How do you boost your popularity when you are already one of the most popular games on the planet? Simple. Make yourself unavailable for a weekend to create some major withdrawals and generate serious hype for your return.

At least, that’s what Fortnite decided to do this past weekend. Around 2 o’clock ET on Sunday, a meteorite crashed into the Fortnite-verse, and “set off a cataclysmic chain reaction that sucked up everything on the island and eventually wiped out the entire map,” according to Variety. The publisher Epic Games had previously announced that an event called “the End” was coming, but gamers had no idea that this is what the company had in mind. The social media response was explosive.


Fans were quite literally, left in the dark. Fortnite’s official Twitter account offered no elucidation on the matter, simply pinning a tweet with a live video feed of a black hole, to the tune of spacey sounds. All previous posts were deleted, and their profile image was a void of blackness.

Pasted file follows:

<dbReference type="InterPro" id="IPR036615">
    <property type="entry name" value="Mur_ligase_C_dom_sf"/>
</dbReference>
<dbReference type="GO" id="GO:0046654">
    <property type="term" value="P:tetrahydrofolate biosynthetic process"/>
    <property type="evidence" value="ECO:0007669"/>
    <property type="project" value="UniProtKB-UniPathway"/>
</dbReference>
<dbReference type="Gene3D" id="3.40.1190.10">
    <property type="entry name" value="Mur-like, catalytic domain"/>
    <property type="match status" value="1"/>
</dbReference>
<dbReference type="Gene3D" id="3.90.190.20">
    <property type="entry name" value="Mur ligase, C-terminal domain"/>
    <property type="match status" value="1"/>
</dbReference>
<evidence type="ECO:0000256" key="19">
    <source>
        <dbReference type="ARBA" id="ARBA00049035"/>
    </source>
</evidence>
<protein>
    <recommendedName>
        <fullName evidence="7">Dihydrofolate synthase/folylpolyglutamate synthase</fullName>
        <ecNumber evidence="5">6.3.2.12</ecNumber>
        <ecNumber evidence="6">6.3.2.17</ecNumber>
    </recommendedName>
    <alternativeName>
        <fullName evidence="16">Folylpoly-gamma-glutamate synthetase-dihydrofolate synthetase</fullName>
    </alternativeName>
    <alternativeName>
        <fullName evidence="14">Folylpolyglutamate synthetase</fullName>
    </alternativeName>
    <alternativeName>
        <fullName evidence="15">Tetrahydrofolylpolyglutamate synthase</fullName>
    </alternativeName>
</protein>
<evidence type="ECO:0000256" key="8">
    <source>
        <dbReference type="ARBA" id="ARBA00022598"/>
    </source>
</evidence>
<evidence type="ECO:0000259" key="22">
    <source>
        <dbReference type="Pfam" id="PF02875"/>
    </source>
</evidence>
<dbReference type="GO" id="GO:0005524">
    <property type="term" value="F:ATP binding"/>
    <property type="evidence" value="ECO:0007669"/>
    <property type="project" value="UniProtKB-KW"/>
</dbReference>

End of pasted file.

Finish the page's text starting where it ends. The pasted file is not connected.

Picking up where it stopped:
Source: Variety

At the time of the blackout, Variety reported:

The “Fortnite” website also shows nothing but a live Twitch feed of the swirling black hole (with more than 57,000 viewers watching it on Monday morning as of around 9:30 a.m. ET). The game’s Instagram account posted blank black images and video of the black hole following Sunday’s event (although prior posts were not deleted).

What’s next?

Early Tuesday morning, users reported that Fortnite’s servers went offline for a couple of hours, and then came back with a trailer and the start of another season now available – Chapter 2.

According to Epic Games’ estimates, Fortnite has a total of 250 million registered users as of this spring. Kudos to Epic Games for their first-rate disappearing act – and brilliant marketing stunt.

Source: Giphy